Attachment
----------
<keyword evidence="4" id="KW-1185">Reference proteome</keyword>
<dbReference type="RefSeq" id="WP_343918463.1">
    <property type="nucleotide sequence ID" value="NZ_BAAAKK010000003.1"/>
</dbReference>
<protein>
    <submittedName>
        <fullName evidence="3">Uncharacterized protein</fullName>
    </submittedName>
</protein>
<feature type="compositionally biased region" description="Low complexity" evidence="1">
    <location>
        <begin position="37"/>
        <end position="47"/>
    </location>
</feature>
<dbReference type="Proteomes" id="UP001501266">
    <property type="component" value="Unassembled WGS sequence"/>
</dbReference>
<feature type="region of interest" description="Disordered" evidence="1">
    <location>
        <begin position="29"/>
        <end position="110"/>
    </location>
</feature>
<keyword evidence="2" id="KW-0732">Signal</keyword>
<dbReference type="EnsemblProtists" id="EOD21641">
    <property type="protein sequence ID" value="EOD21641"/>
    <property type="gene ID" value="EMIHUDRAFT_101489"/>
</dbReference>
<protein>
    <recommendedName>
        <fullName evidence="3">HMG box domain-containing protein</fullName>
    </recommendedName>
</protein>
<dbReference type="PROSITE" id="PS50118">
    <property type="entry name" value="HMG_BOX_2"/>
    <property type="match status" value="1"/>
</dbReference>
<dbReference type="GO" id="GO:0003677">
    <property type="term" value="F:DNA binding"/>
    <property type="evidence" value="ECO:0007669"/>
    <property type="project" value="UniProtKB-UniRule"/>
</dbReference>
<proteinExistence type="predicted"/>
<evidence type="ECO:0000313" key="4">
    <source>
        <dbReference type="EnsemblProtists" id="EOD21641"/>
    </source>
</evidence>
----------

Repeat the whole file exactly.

<keyword evidence="4" id="KW-1185">Reference proteome</keyword>
<dbReference type="RefSeq" id="WP_343918463.1">
    <property type="nucleotide sequence ID" value="NZ_BAAAKK010000003.1"/>
</dbReference>
<protein>
    <submittedName>
        <fullName evidence="3">Uncharacterized protein</fullName>
    </submittedName>
</protein>
<feature type="compositionally biased region" description="Low complexity" evidence="1">
    <location>
        <begin position="37"/>
        <end position="47"/>
    </location>
</feature>
<dbReference type="Proteomes" id="UP001501266">
    <property type="component" value="Unassembled WGS sequence"/>
</dbReference>
<feature type="region of interest" description="Disordered" evidence="1">
    <location>
        <begin position="29"/>
        <end position="110"/>
    </location>
</feature>
<keyword evidence="2" id="KW-0732">Signal</keyword>
<dbReference type="EnsemblProtists" id="EOD21641">
    <property type="protein sequence ID" value="EOD21641"/>
    <property type="gene ID" value="EMIHUDRAFT_101489"/>
</dbReference>
<protein>
    <recommendedName>
        <fullName evidence="3">HMG box domain-containing protein</fullName>
    </recommendedName>
</protein>
<dbReference type="PROSITE" id="PS50118">
    <property type="entry name" value="HMG_BOX_2"/>
    <property type="match status" value="1"/>
</dbReference>
<dbReference type="GO" id="GO:0003677">
    <property type="term" value="F:DNA binding"/>
    <property type="evidence" value="ECO:0007669"/>
    <property type="project" value="UniProtKB-UniRule"/>
</dbReference>
<proteinExistence type="predicted"/>
<evidence type="ECO:0000313" key="4">
    <source>
        <dbReference type="EnsemblProtists" id="EOD21641"/>
    </source>
</evidence>